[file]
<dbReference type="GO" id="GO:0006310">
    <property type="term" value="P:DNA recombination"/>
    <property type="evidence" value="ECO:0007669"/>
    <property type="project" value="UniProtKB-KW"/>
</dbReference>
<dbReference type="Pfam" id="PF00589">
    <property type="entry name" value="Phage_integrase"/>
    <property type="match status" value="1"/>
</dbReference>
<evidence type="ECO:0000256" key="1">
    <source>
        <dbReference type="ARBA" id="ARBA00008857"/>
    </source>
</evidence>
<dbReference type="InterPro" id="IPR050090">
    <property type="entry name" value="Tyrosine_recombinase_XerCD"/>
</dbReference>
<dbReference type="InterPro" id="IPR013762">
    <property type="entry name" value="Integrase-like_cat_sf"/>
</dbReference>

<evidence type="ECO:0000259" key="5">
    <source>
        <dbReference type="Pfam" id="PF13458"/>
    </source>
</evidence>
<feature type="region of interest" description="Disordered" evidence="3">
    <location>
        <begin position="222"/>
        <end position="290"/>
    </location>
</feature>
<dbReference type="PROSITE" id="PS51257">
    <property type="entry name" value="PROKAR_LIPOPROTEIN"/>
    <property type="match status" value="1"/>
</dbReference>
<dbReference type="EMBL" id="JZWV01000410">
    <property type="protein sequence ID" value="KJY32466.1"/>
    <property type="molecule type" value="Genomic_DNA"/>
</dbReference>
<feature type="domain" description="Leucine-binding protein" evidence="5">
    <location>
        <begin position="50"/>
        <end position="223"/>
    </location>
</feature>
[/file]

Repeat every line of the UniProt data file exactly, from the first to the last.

<dbReference type="GO" id="GO:0006310">
    <property type="term" value="P:DNA recombination"/>
    <property type="evidence" value="ECO:0007669"/>
    <property type="project" value="UniProtKB-KW"/>
</dbReference>
<dbReference type="Pfam" id="PF00589">
    <property type="entry name" value="Phage_integrase"/>
    <property type="match status" value="1"/>
</dbReference>
<evidence type="ECO:0000256" key="1">
    <source>
        <dbReference type="ARBA" id="ARBA00008857"/>
    </source>
</evidence>
<dbReference type="InterPro" id="IPR050090">
    <property type="entry name" value="Tyrosine_recombinase_XerCD"/>
</dbReference>
<dbReference type="InterPro" id="IPR013762">
    <property type="entry name" value="Integrase-like_cat_sf"/>
</dbReference>

<evidence type="ECO:0000259" key="5">
    <source>
        <dbReference type="Pfam" id="PF13458"/>
    </source>
</evidence>
<feature type="region of interest" description="Disordered" evidence="3">
    <location>
        <begin position="222"/>
        <end position="290"/>
    </location>
</feature>
<dbReference type="PROSITE" id="PS51257">
    <property type="entry name" value="PROKAR_LIPOPROTEIN"/>
    <property type="match status" value="1"/>
</dbReference>
<dbReference type="EMBL" id="JZWV01000410">
    <property type="protein sequence ID" value="KJY32466.1"/>
    <property type="molecule type" value="Genomic_DNA"/>
</dbReference>
<feature type="domain" description="Leucine-binding protein" evidence="5">
    <location>
        <begin position="50"/>
        <end position="223"/>
    </location>
</feature>